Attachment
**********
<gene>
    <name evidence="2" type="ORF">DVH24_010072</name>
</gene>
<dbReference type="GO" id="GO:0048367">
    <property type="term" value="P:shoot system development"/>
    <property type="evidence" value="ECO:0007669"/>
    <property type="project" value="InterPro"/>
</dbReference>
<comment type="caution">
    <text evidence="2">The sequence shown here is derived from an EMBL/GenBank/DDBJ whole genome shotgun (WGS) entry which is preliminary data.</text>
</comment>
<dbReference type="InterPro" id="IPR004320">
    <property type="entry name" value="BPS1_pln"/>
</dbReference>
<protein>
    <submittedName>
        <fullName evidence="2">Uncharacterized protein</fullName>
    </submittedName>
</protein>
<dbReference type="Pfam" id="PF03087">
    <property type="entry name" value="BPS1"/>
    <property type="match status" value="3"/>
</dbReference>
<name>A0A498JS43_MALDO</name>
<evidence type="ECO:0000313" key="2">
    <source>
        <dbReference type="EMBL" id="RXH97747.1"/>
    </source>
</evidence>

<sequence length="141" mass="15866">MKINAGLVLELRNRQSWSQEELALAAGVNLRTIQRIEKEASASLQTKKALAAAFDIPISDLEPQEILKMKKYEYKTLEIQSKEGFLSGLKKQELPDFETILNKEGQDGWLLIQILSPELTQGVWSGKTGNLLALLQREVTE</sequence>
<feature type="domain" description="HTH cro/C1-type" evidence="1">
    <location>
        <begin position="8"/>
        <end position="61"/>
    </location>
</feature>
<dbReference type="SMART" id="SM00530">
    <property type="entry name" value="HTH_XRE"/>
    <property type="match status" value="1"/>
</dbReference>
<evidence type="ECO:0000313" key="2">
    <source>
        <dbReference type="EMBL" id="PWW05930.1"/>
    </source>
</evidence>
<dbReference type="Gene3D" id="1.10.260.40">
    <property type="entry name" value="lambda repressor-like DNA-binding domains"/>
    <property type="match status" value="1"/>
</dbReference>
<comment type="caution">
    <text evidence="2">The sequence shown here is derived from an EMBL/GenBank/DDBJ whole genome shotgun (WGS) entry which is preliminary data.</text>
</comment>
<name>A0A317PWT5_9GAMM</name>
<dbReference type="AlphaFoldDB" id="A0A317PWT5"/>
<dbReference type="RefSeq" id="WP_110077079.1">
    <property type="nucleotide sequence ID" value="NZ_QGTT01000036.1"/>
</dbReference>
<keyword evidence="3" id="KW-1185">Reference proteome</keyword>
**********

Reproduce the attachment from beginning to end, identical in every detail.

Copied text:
<gene>
    <name evidence="2" type="ORF">DVH24_010072</name>
</gene>
<dbReference type="GO" id="GO:0048367">
    <property type="term" value="P:shoot system development"/>
    <property type="evidence" value="ECO:0007669"/>
    <property type="project" value="InterPro"/>
</dbReference>
<comment type="caution">
    <text evidence="2">The sequence shown here is derived from an EMBL/GenBank/DDBJ whole genome shotgun (WGS) entry which is preliminary data.</text>
</comment>
<dbReference type="InterPro" id="IPR004320">
    <property type="entry name" value="BPS1_pln"/>
</dbReference>
<protein>
    <submittedName>
        <fullName evidence="2">Uncharacterized protein</fullName>
    </submittedName>
</protein>
<dbReference type="Pfam" id="PF03087">
    <property type="entry name" value="BPS1"/>
    <property type="match status" value="3"/>
</dbReference>
<name>A0A498JS43_MALDO</name>
<evidence type="ECO:0000313" key="2">
    <source>
        <dbReference type="EMBL" id="RXH97747.1"/>
    </source>
</evidence>

<sequence length="141" mass="15866">MKINAGLVLELRNRQSWSQEELALAAGVNLRTIQRIEKEASASLQTKKALAAAFDIPISDLEPQEILKMKKYEYKTLEIQSKEGFLSGLKKQELPDFETILNKEGQDGWLLIQILSPELTQGVWSGKTGNLLALLQREVTE</sequence>
<feature type="domain" description="HTH cro/C1-type" evidence="1">
    <location>
        <begin position="8"/>
        <end position="61"/>
    </location>
</feature>
<dbReference type="SMART" id="SM00530">
    <property type="entry name" value="HTH_XRE"/>
    <property type="match status" value="1"/>
</dbReference>
<evidence type="ECO:0000313" key="2">
    <source>
        <dbReference type="EMBL" id="PWW05930.1"/>
    </source>
</evidence>
<dbReference type="Gene3D" id="1.10.260.40">
    <property type="entry name" value="lambda repressor-like DNA-binding domains"/>
    <property type="match status" value="1"/>
</dbReference>
<comment type="caution">
    <text evidence="2">The sequence shown here is derived from an EMBL/GenBank/DDBJ whole genome shotgun (WGS) entry which is preliminary data.</text>
</comment>
<name>A0A317PWT5_9GAMM</name>
<dbReference type="AlphaFoldDB" id="A0A317PWT5"/>
<dbReference type="RefSeq" id="WP_110077079.1">
    <property type="nucleotide sequence ID" value="NZ_QGTT01000036.1"/>
</dbReference>
<keyword evidence="3" id="KW-1185">Reference proteome</keyword>